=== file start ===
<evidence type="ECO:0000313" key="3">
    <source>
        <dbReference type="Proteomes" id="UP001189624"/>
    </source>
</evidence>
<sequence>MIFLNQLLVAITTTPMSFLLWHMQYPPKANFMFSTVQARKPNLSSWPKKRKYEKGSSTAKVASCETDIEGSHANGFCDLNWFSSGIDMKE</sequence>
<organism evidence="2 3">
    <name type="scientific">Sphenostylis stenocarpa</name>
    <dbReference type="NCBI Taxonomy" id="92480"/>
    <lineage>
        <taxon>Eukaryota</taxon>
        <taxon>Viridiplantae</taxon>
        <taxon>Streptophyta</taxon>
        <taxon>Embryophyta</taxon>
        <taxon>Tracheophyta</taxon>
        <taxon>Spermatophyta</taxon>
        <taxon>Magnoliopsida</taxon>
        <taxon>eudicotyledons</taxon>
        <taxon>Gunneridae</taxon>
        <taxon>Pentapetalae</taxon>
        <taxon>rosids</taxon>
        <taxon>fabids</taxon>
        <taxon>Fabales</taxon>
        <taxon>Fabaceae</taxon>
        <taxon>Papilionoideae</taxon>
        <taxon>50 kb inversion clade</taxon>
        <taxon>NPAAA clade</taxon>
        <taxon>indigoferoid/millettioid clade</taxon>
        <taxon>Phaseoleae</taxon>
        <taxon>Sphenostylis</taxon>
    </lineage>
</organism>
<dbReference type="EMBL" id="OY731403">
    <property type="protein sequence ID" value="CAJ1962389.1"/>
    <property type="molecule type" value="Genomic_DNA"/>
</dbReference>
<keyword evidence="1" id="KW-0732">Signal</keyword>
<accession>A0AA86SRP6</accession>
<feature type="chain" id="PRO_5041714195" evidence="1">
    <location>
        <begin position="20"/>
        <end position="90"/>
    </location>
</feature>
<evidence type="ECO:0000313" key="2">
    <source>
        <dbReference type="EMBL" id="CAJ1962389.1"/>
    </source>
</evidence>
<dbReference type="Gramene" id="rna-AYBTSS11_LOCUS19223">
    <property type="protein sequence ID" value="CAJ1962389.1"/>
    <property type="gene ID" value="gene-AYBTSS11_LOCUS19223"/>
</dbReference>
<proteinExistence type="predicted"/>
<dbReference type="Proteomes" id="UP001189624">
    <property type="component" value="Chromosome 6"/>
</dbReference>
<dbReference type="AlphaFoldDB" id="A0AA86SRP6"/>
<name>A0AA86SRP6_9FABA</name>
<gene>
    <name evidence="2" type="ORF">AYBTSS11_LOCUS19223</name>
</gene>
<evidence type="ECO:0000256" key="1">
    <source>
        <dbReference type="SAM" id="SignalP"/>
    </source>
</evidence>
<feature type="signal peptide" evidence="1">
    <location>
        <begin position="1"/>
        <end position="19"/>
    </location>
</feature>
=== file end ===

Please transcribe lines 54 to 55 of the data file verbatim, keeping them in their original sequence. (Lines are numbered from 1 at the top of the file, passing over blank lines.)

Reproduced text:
<proteinExistence type="predicted"/>
<dbReference type="Proteomes" id="UP001189624">